HSBC's Q1 profit halves on higher bad loan provisions

HONG KONG • HSBC Holdings yesterday warned of more earnings pain ahead after first-quarter profit nearly halved as it set aside a hefty US$3 billion (S$4.25 billion) in bad loan provisions due to the coronavirus pandemic.

Europe’s biggest bank said the outbreak would mean sustained pressure on its revenues as customer activity declined and lower interest rates squeezed margins, while noting increased fraudulent activity could lead to “potentially significant” credit losses.

HSBC’s new chief executive, Mr Noel Quinn, faces additional hurdles as plans to cut costs through layoffs – part of a wider restructuring unveiled in February – have been put on hold due to the pandemic.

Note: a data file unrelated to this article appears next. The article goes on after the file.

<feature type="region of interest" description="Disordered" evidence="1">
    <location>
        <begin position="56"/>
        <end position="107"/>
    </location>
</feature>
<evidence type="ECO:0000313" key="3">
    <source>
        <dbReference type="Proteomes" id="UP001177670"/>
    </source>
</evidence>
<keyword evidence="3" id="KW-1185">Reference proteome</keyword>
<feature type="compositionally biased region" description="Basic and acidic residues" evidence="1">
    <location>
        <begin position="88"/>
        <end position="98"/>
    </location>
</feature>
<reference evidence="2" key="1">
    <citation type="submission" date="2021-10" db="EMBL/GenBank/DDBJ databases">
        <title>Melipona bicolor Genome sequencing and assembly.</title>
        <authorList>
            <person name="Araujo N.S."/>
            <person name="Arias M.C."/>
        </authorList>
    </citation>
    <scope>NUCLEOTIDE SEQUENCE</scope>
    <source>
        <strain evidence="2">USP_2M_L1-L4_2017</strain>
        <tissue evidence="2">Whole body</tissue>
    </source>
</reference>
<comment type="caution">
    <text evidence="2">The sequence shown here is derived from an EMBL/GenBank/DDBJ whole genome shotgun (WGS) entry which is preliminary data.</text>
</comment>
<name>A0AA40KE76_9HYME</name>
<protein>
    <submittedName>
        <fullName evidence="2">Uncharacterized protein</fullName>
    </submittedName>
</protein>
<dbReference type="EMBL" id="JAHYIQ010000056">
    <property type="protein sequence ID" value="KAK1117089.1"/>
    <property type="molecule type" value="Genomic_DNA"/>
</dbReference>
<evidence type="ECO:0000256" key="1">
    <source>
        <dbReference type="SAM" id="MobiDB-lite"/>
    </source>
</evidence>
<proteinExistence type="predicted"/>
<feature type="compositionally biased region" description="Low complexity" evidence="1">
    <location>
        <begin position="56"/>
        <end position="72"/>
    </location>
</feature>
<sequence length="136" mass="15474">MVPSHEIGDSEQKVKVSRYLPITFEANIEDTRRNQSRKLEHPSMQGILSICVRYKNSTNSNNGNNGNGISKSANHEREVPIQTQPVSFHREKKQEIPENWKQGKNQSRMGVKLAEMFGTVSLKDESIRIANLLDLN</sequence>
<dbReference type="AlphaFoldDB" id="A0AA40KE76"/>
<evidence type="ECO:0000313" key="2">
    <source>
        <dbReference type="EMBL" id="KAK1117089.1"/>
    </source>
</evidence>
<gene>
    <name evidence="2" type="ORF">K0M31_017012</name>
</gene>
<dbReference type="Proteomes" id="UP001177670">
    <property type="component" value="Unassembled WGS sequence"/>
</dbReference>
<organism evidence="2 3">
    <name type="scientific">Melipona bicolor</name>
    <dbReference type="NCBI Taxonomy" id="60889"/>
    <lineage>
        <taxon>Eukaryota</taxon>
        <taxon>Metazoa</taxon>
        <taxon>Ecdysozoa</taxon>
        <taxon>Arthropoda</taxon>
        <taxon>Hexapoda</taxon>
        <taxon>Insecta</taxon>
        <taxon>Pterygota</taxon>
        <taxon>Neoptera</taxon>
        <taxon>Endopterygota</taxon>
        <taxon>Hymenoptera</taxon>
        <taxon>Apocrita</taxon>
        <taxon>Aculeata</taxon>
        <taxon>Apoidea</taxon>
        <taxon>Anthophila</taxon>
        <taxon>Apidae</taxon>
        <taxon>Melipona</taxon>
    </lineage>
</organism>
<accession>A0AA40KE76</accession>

The bank increased its expected credit impairment charges for January-March by US$2.4 billion to US$3 billion – its highest quarterly level in nine years – and said total provisions for the year could range from US$7 billion to US$11 billion.

Profit before tax for the quarter tumbled 48 per cent to US$3.2 billion, below an average analyst forecast of US$3.7 billion compiled by the bank.

Revenue dropped 5 per cent to US$13.7 billion.

The results were also hit by the slide in oil prices as well as “a significant charge related to a corporate exposure in Singapore”.

HSBC did not name the company, but the lender is among leading creditors to troubled Singapore oil trader Hin Leong Trading.


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